Small Steps

Small steps can make a big difference to the well-being of all who are involved in the Trust’s work. Find out more about some of the suggestions put forward for Sue’s Safety Challenge.

What: Safe and comfortable outdoor working.

Why? On hot, sunny days it can be very tempting to make the most of the good weather and decamp to the garden. At the Trust we’re lucky enough to have access to a very nice outdoor area that’s got patio furniture and parasols. This is great if you’re relaxing with a drink or your lunch, but not so good for prolonged periods – the traditional desk space and office chair may be a functional arrangement, but they have also been set up for safe and comfortable working, something even the nicest of patio sets cannot compete with. Adopting your environment to ensure your body has proper support, you can comfortably reach the keyboard of your computer and you are protected from the sun are vital if you’re to not pay the price of outdoor working with a bad back or other work-related injury.

Implemented? Yes. We’re determined to make the most of our garden so two complementary items have been purchased – as demonstrated by Operations Manager Andrew.

The Cushion Set includes a foam seat cushion and a lumbar support back rest. These should help to ensure a comfortable seating position is maintained, preventing pressure on coccyx, spine, hips and thighs, while supporting the natural curve of the lower back more thoroughly than a garden chair is able to do.

Once seated, Andrew next set up the laptop stand. This is important because – as with an office screen – the keyboard and laptop should be at a comfortable height and distance. Using an adjustable stand means it’s easy to find the correct position to suit individual needs, ensuring safe and comfortable working away from the office desk.

The final item of safety was already in place: Andrew is sat under a large parasol, which is sheltering him from the direct sunlight.

Adjustments for outdoor working

Andrew-working
chair-and-stand-close

What: Bringing nature into the office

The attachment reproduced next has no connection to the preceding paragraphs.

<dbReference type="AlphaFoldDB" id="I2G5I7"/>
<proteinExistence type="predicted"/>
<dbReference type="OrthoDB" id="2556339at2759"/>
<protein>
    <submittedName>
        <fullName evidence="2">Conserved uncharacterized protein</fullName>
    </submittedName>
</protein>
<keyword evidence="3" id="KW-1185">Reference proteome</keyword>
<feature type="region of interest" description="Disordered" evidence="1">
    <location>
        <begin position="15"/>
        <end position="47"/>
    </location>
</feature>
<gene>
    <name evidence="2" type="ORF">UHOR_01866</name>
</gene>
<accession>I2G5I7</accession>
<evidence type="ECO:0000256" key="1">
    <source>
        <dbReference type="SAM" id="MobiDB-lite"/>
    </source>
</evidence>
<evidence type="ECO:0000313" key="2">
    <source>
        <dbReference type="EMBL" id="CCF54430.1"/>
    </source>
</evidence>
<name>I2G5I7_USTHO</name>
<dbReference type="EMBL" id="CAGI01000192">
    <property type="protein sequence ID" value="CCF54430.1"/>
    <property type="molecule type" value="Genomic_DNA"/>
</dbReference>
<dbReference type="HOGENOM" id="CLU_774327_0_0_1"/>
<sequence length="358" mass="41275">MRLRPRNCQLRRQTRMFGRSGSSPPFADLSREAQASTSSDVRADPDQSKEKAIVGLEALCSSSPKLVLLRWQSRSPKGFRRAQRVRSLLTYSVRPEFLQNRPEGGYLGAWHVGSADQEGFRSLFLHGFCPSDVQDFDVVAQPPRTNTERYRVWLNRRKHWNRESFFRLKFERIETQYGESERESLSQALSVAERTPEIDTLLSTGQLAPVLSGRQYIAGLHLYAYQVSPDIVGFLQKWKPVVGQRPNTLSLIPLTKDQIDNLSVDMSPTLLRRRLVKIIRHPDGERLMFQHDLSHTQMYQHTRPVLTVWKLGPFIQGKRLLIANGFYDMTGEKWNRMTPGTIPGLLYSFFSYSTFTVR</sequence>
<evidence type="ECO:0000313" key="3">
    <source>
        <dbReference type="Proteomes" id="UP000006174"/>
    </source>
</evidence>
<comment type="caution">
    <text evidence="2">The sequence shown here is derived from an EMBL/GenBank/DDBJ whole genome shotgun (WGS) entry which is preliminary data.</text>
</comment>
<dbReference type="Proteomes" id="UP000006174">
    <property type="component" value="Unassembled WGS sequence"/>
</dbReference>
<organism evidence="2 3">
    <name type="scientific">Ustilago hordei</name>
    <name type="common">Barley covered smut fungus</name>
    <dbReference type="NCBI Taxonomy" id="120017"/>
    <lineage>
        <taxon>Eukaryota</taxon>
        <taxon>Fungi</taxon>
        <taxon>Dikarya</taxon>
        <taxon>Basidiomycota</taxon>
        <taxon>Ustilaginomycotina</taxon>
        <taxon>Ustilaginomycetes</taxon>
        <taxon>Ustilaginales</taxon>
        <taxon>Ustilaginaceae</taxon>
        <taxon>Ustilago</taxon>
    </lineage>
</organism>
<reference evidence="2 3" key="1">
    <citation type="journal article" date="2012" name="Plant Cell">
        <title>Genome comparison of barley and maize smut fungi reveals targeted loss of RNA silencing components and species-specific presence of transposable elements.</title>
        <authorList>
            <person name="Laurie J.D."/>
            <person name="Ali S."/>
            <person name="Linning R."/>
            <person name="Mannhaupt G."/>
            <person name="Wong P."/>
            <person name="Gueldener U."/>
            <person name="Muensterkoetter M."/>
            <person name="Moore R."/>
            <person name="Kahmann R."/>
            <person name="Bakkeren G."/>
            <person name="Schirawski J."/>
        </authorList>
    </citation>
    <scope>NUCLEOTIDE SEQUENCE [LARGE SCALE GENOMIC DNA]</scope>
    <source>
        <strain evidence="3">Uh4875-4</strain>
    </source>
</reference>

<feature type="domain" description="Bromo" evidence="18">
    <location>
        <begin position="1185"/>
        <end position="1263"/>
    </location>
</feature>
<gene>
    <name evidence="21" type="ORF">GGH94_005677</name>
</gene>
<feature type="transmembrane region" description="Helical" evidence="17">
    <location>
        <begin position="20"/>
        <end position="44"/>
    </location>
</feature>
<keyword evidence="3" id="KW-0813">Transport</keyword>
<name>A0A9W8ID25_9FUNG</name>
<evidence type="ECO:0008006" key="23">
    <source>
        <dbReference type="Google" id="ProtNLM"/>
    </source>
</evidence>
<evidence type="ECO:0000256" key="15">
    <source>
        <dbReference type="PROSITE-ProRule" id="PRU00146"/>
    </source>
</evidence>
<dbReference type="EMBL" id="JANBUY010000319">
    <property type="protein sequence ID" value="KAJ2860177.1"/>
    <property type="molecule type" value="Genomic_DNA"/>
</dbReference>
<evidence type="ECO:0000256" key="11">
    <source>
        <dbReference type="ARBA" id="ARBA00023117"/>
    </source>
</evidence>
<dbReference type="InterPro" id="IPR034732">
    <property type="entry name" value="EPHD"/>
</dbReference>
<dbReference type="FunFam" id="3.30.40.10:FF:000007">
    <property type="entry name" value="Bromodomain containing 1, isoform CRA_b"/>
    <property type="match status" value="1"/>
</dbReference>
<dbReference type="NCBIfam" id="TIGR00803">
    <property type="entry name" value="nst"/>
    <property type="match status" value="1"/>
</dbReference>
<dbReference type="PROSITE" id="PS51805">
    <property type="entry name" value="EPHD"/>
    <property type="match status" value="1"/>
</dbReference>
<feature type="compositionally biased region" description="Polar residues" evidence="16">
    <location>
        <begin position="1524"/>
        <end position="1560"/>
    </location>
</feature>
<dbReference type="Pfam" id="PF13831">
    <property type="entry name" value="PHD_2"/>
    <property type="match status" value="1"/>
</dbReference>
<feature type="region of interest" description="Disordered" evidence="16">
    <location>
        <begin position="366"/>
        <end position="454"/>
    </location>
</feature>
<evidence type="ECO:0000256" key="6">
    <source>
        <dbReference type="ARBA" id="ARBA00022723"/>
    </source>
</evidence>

Whose idea? Aileen White, Education Officer

Why? Many of us spend a considerable part of our time inside offices, and plants can be a simple and cost-effective way of improving our surroundings and reducing stress. 

Being near an element of nature can boost wellbeing, as opposed to working in a bare, streamlined environment. Studies have shown there are benefits to incorporating greenery into the workspace, as people crave nature – this is known as ‘biophilia’. 

A trend in office space has seen an almost clinical, bare desk movement take place. In a study from the University of Exeter such ‘lean’ staff environments are compared to that of a bare gorilla enclosure, stating that ‘sometimes – less is just less’. The study goes on to suggest having plants in the office can even improve memory and retention.

At the Trust, we want to encourage anything that makes our colleagues happier, with no negative impact on those who have no particular opinion about greenery. 

Implemented? Yes. We were keen to ensure the nature we brought into the office was resilient and appropriate, as – should the worst happen – we are doubtful a room full of limp and wilting plants would improve anyone’s mood. 

We now have a selection of cacti scattered liberally around the office, as they need little to no maintenance and serve the intended purpose. They will also bring a little extra joy when they flower.

Aileen was the second person selected to win one of 12 silver hard hat keyrings. She’s pictured here with her prize.

Bringing nature into the office

Bringing nature into the office
Bringing nature into the office
Aileen-and-prize

What: Cup carriers

Whose idea? Mary Burling, Office Administrator.

Why? Teas and coffees are an important part of office life, they refresh and revive us, provide an opportunity to pause and can even be a way of developing relationships within the office as tea rounds bring people together. But they can also be a stressful experience when carrying a heavy tray full of mugs sliding around.

Implemented? Yes. Four-mug cup holders have proved a good investment, taking the stress out of carrying a tray and enabling us to concentrate on where we are walking, rather than what we’re trying not to spill.

As one of the first people to submit an idea to Sue’s Safety Challenge, Mary was selected to win one of 12 silver hard hat keyrings. She’s pictured here receiving her prize from Bridge Clerk Sue Threader.

Carrying cups safely

cup holder in hand 2 crop
SSC prize
Mary presentation
Back to Top